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I have 2 servers, each at different locations and running FC2. I am quite new in using Linux and would like to know if there is any solutions that I could use to, sort of redirect all http and mail the main server in 1 location to the 2nd location, should the main server goes down.

I was told about clustering, but was told that it would need both server to be on the same location. But I need something that I can use with servers on different locations.

Any help and pointers would be greatly appreciated.


Allie Syadiqin
OK ...

For the e-mail server, it is easy. You create a second MX record for your e-mail domain(s) that points to the second (backup) server with a higher priority number.

If you look at the mx records for (I just picked that out of the blue) .. with the command:

dig -t mx

you will see what I mean in the answer section:
;; ANSWER SECTION:                3519    IN      MX      10                3519    IN      MX      10                3519    IN      MX      10                3519    IN      MX      10                3519    IN      MX      15                3519    IN      MX      20

They have 4 servers that are each considered the main server (a request can go to any of the four servers) ... if none of those 4 are up (with the 10 priority) the the 15 priority is tried ... if it is not up, then the 20 priority is tried).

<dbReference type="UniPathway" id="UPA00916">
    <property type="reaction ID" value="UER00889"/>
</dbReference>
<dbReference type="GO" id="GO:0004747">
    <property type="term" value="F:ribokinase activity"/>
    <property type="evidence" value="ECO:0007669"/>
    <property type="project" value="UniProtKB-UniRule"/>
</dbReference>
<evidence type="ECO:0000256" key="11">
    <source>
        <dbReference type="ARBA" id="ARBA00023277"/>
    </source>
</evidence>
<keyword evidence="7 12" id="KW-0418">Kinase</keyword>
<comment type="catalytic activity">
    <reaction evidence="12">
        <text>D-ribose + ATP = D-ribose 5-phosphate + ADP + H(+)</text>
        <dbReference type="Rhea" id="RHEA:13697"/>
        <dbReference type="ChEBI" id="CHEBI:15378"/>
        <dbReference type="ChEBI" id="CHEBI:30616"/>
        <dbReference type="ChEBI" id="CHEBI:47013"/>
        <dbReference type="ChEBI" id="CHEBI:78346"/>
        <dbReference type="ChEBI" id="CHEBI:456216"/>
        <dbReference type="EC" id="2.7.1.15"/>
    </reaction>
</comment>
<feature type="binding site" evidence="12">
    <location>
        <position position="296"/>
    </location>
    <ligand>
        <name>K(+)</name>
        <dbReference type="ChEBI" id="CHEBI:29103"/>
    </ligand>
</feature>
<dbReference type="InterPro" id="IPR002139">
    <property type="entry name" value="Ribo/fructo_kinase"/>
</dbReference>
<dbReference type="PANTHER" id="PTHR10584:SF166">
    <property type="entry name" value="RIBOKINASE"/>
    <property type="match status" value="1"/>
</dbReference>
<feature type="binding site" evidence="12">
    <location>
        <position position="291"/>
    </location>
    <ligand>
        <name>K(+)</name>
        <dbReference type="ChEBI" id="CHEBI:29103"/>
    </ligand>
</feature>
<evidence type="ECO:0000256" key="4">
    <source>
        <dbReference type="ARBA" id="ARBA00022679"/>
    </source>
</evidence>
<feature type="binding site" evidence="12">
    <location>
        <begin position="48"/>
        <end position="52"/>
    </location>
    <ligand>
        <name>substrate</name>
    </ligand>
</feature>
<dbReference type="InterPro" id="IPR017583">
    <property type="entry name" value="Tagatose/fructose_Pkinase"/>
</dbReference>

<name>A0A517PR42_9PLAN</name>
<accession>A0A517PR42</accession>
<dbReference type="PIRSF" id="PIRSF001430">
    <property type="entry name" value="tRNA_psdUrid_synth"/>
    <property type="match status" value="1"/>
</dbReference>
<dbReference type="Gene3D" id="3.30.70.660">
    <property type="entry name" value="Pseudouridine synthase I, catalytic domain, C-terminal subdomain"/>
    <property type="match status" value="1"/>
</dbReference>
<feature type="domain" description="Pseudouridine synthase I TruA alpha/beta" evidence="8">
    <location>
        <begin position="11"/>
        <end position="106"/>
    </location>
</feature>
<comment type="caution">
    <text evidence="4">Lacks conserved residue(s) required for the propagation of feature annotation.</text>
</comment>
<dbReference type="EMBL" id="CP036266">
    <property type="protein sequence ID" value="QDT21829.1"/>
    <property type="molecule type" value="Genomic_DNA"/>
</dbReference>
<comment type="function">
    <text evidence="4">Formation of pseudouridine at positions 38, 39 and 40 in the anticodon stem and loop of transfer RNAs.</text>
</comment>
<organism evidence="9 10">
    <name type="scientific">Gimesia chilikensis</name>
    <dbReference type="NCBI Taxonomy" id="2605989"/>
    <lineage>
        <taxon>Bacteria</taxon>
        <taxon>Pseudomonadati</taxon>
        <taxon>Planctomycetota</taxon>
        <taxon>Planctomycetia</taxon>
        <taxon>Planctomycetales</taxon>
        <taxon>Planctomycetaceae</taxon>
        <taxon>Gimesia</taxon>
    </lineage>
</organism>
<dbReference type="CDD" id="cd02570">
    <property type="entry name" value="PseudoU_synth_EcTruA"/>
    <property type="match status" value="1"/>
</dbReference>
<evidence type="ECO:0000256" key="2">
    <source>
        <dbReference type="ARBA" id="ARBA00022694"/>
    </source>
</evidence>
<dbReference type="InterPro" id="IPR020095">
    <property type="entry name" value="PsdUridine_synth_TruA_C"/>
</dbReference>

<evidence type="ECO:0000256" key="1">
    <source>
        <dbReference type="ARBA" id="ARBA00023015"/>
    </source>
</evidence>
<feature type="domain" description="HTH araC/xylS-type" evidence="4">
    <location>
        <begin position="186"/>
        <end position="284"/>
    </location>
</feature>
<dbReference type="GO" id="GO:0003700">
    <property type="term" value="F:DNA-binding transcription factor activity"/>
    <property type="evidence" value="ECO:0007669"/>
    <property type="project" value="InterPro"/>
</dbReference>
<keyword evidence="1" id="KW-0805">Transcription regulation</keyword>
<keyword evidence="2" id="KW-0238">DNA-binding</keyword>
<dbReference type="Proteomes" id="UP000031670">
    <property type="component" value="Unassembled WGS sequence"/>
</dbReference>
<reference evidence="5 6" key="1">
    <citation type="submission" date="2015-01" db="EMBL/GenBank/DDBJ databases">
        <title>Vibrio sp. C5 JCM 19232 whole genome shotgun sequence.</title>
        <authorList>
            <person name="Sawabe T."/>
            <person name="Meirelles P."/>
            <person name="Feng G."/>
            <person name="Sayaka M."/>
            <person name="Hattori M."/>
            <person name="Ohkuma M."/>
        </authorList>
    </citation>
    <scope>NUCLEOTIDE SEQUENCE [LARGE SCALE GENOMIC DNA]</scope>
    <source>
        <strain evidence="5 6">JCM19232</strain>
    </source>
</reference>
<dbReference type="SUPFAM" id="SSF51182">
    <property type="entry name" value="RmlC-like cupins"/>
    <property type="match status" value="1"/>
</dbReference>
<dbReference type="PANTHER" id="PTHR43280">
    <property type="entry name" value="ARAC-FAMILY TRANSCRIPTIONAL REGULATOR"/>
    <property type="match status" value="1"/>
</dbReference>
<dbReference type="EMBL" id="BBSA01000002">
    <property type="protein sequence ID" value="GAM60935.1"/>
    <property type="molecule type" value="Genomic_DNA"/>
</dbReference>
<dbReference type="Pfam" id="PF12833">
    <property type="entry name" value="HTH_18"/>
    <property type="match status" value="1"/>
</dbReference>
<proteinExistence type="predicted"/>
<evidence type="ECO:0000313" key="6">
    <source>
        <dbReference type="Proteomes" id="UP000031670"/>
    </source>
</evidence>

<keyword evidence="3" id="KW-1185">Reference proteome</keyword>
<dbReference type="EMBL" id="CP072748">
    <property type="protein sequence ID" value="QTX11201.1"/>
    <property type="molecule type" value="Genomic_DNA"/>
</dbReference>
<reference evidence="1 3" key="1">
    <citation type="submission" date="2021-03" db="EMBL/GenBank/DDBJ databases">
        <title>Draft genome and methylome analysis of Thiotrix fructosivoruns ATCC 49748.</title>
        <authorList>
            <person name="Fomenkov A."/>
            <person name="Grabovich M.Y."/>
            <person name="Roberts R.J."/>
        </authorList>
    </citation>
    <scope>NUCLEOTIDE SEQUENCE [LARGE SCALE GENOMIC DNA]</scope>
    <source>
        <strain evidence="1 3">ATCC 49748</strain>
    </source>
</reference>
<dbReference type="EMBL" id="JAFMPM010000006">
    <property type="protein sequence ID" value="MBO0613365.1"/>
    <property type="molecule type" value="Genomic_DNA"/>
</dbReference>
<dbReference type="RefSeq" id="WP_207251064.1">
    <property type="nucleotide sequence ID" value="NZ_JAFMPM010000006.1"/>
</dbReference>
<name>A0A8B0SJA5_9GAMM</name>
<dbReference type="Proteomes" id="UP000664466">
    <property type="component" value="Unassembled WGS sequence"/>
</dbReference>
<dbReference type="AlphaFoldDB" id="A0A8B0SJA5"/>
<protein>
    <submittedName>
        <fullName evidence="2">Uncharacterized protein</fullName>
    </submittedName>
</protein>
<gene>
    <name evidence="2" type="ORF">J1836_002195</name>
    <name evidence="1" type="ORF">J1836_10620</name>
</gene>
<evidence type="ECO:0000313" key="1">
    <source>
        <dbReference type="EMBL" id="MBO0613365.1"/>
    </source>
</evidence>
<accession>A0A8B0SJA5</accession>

So, create an MX record that points to your second server (with a higher priority number) and if the first one goes down, you get mail at the second one.


For a webserver, it is different. You would have to have a way to run a DNS server that supported dymanic DNS.

You would then need to write a script that tested the primary server's IP Address (on port 80) at a certain interval, and made an adjustment to the A DNS record if the primary site was down, pointing the A Record on the DNS server to the secondary IP if the primary IP address is down. You would also have to set the DNS records (on the DNS server) to only cache for a short period of time.

These guys have a site that supposedly does this ... I don't know how well it works:
Thanks for the info.

Anyway, I checked out the site you mentioned and seems that it was a commercial service. I was looking into a solution that I can installed on the server itself.

Any other solutions or recommendations?

The recommendations to do it yourself would be based on you having the following:

1. Your DNS server on site.
2. Your being able to write automated scripts to check the website.
3. Your being able to write automated scripts to update your zones on that DNS server.

If you manage your Primary DNS server as a UNIX/Linux server on site ... or if you are already using a dynamic service like for your DNS provider ... scripts can be developed (I could do it fairly easily in a couple hours).

If you have a traditional (non-dynamic) DNS provider, you will have to pay them to monitor and switch the DNS info (like the commercial link I gave you).

Do you have your Primary DNS server located on site?
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